In my own understanding to explain the above points:

  • Cloud services typically runs on shared infrastructure (and often virtualised) in order to leverage the economies of scale that ultimately benefits the consumer of the lower price point (as opposed to dedicated environments). The advancement of virtualisation technology has created this possibility and security concerns in multi-tenanted environment are beginning to be accepted.
  • User able to have their own ‘admin control’ or  ‘control panel’ for a complete self-service to create/modify/delete the services they’ve subscribed. Be it a SaaS, PaaS, or IaaS based. The user has complete control within their account without the need to interact with the service provider (even to grow or shrink their services – just ‘swipe’ it to their credit card). IBM called this zero-touch provisioning.
  • Elastic – terms commonly used these days for cloud services, because it’s like the rubber-band! You can really shrink or stretch the rubber-band far as you can… but even a rubber-band has it’s stretch limit (the breaking point), however a typical cloud services capacity is only limited by the back-end infra that the provider has — that normally able to scale on-the-fly easily. As the demand grows, the building block that build the pyramid expanded — literally at unlimited elasticity.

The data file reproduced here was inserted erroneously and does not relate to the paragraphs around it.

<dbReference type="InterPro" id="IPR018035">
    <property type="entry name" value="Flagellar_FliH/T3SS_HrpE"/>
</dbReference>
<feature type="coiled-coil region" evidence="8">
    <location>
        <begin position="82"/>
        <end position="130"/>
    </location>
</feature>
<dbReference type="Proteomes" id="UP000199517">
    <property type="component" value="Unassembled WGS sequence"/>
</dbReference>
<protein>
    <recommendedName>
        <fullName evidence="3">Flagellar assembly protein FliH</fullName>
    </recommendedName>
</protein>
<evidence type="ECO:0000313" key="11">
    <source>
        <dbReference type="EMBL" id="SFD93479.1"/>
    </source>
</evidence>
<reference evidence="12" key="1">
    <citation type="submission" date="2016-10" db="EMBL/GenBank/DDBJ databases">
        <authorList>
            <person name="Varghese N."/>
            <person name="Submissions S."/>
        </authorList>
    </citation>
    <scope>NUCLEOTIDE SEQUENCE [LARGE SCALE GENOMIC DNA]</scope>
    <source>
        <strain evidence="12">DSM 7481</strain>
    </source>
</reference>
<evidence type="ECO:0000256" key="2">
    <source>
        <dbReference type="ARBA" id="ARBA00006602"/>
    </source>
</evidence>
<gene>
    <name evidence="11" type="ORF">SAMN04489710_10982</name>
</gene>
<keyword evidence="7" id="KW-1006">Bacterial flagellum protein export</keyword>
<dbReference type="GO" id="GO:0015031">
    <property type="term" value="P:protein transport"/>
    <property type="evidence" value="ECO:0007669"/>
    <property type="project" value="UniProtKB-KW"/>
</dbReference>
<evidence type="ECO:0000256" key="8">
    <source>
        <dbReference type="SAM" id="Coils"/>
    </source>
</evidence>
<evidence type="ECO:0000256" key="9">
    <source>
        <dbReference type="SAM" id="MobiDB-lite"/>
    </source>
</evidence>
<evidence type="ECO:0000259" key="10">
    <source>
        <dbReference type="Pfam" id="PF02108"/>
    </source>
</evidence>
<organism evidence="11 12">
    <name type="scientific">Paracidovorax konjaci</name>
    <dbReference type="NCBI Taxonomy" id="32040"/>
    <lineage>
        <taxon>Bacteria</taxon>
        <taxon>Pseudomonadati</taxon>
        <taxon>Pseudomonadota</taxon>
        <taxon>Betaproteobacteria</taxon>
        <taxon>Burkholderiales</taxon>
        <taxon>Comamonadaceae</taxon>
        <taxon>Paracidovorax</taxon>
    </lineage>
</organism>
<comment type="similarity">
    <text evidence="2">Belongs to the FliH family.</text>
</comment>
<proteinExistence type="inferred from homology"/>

• As you grow or shrink of the consumed services, same goes to the amount that you need to pay. Usage-based pricing is what makes the public cloud services extremely attractive to businesses. You can start small (pay a small fee), and when your business expand, grow the services. Then if it doesn’t, shrink it back — you can do it at anytime, and just pay for what you’re using, period. Extremely popular for those seasonal businesses like e-commerce sites (during promotion), news portal sites (occasional mega stories), online tax services (that time of the year that you just hate to do :), etc